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I am trying to compose a SELECT statement for MySQL which select from table A what does not exist in table B. For example:

Table A:

+------+
| BAND |
+------+
| 1    |
| 2    |
| 3    |
| 4    |
| 5    |
+------+

Table B:

+------+
| HATE |
+------+
| 1    |
| 5    |
+------+

So if table A is all bands, and table B is the bands I hate, then I only want bands I do NOT hate. So the result of a select should be:

+------+
| BAND |
+------+
| 2    |
| 3    |
| 4    |
+------+

How would I write a single select for this? Here was my last attempt:

SELECT * FROM A LEFT JOIN B ON A.BAND = B.HATE WHERE B.HATE IS NULL;

EDIT: The line above has been fixed! See comments below..."= NULL" versus "IS NULL".

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1  
@Michelle your query seems to be ok. why do you say it doesn't work? –  Barranka Apr 8 '13 at 22:57
    
See my comment below. For anyone else with the same problem "IS NULL" is not the same as "= NULL" in MySQL. I tried one way and the query works, the other way it returns an empty set. Strange!!! –  Generation D Systems Apr 10 '13 at 18:29
    
Not only in MySQL, but on any SQL dialect. The NULL value in SQL has the property of being different to any other value, including another NULL. Because of that, you can't expect = NULL to work on a SQL query... you need to use IS NULL. –  Barranka Dec 26 '13 at 16:06

4 Answers 4

up vote 4 down vote accepted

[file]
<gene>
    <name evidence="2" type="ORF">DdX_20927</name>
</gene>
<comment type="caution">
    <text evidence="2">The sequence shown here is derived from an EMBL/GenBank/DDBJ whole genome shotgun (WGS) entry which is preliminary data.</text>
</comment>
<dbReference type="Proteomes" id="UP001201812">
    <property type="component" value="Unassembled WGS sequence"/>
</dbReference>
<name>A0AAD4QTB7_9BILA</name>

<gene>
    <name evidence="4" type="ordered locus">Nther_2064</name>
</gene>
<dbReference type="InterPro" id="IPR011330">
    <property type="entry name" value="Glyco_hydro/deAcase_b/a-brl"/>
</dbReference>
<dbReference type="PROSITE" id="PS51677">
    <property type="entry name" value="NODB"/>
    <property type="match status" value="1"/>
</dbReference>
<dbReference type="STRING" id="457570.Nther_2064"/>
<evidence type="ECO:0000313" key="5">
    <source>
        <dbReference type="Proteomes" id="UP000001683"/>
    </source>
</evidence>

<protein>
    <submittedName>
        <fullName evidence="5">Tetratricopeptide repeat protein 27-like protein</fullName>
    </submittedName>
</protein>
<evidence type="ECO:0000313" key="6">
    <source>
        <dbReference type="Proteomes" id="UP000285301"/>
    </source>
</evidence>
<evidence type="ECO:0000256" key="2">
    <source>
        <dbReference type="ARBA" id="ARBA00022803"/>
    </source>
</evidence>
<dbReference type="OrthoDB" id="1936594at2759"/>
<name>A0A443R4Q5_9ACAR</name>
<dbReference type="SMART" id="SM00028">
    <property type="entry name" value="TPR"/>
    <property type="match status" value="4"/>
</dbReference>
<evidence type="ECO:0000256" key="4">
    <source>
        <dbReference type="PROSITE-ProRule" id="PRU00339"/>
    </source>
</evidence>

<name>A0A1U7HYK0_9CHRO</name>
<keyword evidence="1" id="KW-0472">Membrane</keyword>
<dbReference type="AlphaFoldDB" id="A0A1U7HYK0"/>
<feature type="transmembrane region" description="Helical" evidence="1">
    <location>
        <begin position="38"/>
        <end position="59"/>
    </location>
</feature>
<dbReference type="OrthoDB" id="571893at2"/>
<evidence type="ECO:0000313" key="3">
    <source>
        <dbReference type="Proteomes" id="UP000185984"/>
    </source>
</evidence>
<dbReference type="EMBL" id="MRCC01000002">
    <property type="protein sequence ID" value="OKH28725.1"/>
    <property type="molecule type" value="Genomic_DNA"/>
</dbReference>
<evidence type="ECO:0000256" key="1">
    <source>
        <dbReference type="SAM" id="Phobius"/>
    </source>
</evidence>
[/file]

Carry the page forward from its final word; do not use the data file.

I would use a join

select A.*
from A left join B on A.BAND = B.HATE
where B.HATE IS NULL;

Remember: Create the appropriate indexes for your table

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That's almost identical to what I tried (see response above). You ask for only A.* in return from select statement...perhaps that's the issue. –  Generation D Systems Apr 8 '13 at 22:58
    
and it should give you the right answer! (by the way, I posted this before your edit). This should return what you need. Or why do you say it is not returning what you need? –  Barranka Apr 8 '13 at 23:00
    
OK - I found the problem! I was testing for "B.HATE = NULL", not "B.HATE IS NULL". My text above was what I used to create my SQL command, but when I actually typed the code (into a PHP string) I changed it to = NULL. Strange that they are different!? –  Generation D Systems Apr 10 '13 at 18:28
    
@Michelle As far as I know, in SQL NULL is different to any other value, including other NULL. It is usual to find things like a == Null in programming languages, but (at least) in MySQL, if you want to filter null values, you need to use IS NULL to test a null value, or the ISNULL() function, which returns TRUE if the argument is null –  Barranka Apr 10 '13 at 18:32

You can use IN, but it's super inefficient:

SELECT * FROM tableA WHERE id NOT IN (SELECT id FROM tableB)
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Why is this better than using a join? –  Matt Ball Apr 8 '13 at 22:48
1  
I would think this is slow if tables A or B are big (for small tables, the performance difference is practically nothing) –  Barranka Apr 8 '13 at 22:55
1  
I never said it was better, I actually say the opposite. IN sucks, because it runs the inner query for every row checked (so, for each row in tableA). –  Sheep Slapper Apr 8 '13 at 22:57
SELECT * FROM tableA WHERE id NOT EXISTS (SELECT DISTINCT id FROM tableB)

or

SELECT * FROM tableA WHERE id NOT EXISTS (SELECT id FROM tableB GROUP BY id)
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SELECT BAND FROM A WHERE BAND NOT EXISTS(SELECT DISTINCT HATE FROM B)

OR

SELECT BAND FROM A WHERE NOT EXISTS ( SELECT HATE FROM B WHERE A.BAND = B.HATE);

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